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Hack a server? Win $100,000

Korea Digital Works wants to reward the first hacker to gain access to one of its servers in a 48-hour competition. The prize is a cool $100,000.

    A Korean company is offering $100,000 in a 48-hour hacking competition, to be run this week.

    Korea Digital Works (KDWorks) will launch the competition, which will involve gaining root access to a server, on April 16 at 11 a.m. Korean Standard Time.

    The competition is aimed at demonstrating the resilience of KDWorks' World OK Security (WOKS) solution, according to Justin Kim, an attorney with U.S.-based Mike Choi International Consulting, who is helping to promote the event.

    "The company is a small enterprise but their product is outstanding," said Kim. "We found the company is not internationally recognized, so we decided to run the competition."

    To enter the competition, participants first have to register on a Web site set up by KDWorks. Alongside their name and e-mail address, participants also have to leave an ID number, such as a passport number or national insurance number, which KDWorks will use to verify the identity of prizewinners. Despite the fact that to win the competition, a hacker must leave their name (which can be a nickname) alongside the ID number on a Web page of the site, Kim brushed aside any concerns over privacy issues.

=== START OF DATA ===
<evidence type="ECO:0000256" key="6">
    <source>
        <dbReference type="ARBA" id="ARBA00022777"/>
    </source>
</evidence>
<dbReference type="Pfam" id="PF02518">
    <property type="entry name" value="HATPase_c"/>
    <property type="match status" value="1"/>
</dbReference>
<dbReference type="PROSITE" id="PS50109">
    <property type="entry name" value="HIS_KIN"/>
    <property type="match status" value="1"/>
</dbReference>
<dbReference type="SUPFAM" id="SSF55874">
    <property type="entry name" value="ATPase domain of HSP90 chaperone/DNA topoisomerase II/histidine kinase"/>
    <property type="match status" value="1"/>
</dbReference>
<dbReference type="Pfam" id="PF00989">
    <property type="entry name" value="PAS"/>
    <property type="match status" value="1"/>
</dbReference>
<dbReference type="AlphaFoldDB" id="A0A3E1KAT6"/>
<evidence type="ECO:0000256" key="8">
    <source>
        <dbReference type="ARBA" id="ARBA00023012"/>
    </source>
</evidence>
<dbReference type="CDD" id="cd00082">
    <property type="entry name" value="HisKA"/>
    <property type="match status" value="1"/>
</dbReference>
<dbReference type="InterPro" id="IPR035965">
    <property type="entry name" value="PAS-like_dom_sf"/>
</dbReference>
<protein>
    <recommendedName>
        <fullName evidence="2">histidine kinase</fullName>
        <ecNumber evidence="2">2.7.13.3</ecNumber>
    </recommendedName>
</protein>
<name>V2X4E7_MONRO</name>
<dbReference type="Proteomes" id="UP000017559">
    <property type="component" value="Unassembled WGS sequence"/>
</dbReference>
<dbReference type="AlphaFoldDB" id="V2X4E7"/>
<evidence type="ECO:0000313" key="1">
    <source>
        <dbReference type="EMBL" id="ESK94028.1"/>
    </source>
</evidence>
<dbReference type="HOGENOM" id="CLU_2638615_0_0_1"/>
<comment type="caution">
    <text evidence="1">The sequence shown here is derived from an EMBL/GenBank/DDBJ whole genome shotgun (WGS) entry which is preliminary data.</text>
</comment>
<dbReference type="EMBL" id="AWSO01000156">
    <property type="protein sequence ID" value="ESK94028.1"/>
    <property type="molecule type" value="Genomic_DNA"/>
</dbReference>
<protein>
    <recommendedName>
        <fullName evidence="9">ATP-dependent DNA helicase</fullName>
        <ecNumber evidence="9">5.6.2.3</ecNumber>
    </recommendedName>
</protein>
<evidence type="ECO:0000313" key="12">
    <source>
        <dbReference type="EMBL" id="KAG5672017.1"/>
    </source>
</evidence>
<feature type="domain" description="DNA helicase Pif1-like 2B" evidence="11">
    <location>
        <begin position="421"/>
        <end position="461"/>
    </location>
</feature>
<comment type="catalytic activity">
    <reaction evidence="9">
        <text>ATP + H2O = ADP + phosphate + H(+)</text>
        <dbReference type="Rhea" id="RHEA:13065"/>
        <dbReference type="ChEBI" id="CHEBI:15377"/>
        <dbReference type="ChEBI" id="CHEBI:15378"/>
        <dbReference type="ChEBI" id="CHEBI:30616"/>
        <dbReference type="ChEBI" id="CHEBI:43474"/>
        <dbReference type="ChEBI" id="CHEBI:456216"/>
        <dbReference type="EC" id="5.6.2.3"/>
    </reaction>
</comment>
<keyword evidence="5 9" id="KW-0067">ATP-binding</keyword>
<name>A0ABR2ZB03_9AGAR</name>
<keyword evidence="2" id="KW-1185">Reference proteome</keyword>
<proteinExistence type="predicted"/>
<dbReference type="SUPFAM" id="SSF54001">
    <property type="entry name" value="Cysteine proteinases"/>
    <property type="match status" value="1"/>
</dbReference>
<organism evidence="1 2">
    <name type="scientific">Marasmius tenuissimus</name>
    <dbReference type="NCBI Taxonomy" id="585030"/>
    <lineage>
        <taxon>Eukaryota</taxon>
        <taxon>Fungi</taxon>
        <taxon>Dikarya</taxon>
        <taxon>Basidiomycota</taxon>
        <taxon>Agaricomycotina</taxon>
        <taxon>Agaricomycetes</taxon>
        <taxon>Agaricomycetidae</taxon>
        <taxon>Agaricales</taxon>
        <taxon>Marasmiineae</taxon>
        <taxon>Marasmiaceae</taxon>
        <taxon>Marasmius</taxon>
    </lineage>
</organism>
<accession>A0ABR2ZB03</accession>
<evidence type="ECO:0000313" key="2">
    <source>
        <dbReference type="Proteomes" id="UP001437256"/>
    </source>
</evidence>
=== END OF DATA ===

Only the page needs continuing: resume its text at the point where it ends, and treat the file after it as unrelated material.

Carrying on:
"Nobody's name will be revealed against their wishes," said Kim. "If people just want their nickname used, that is fine."

    KDWorks plans to release the details of the target system two hours before the competition starts. The first person to penetrate the server--which will be protected by WOKS--and edit an HTML (Hypertext Markup Language) file to leave their ID and identification number on the front page, will win. A panel of three judges drawn from the press, the information technology industry and academia will arbitrate in the event of any apparent tie or confusion.

    If there is no outright winner, the judges may award five prizes of $10,000 to "outstanding competitors" based on the methodology and level of hacking used.

    There are rules to the competition: For instance, participants must not shut down the system; they should not shut down services that are being run by the system or do anything that could inconvenience other participants; and they must not overload the system. The full list of rules can be found at the site.

    Early Monday morning, Pacific time, the site could not be reached.

    The event is sponsored by the Korea Information Processing Society, the Korea ISP Association and the IT Professionals Association of Korea, among others, according to the organizers.

    Matt Loney reported from London.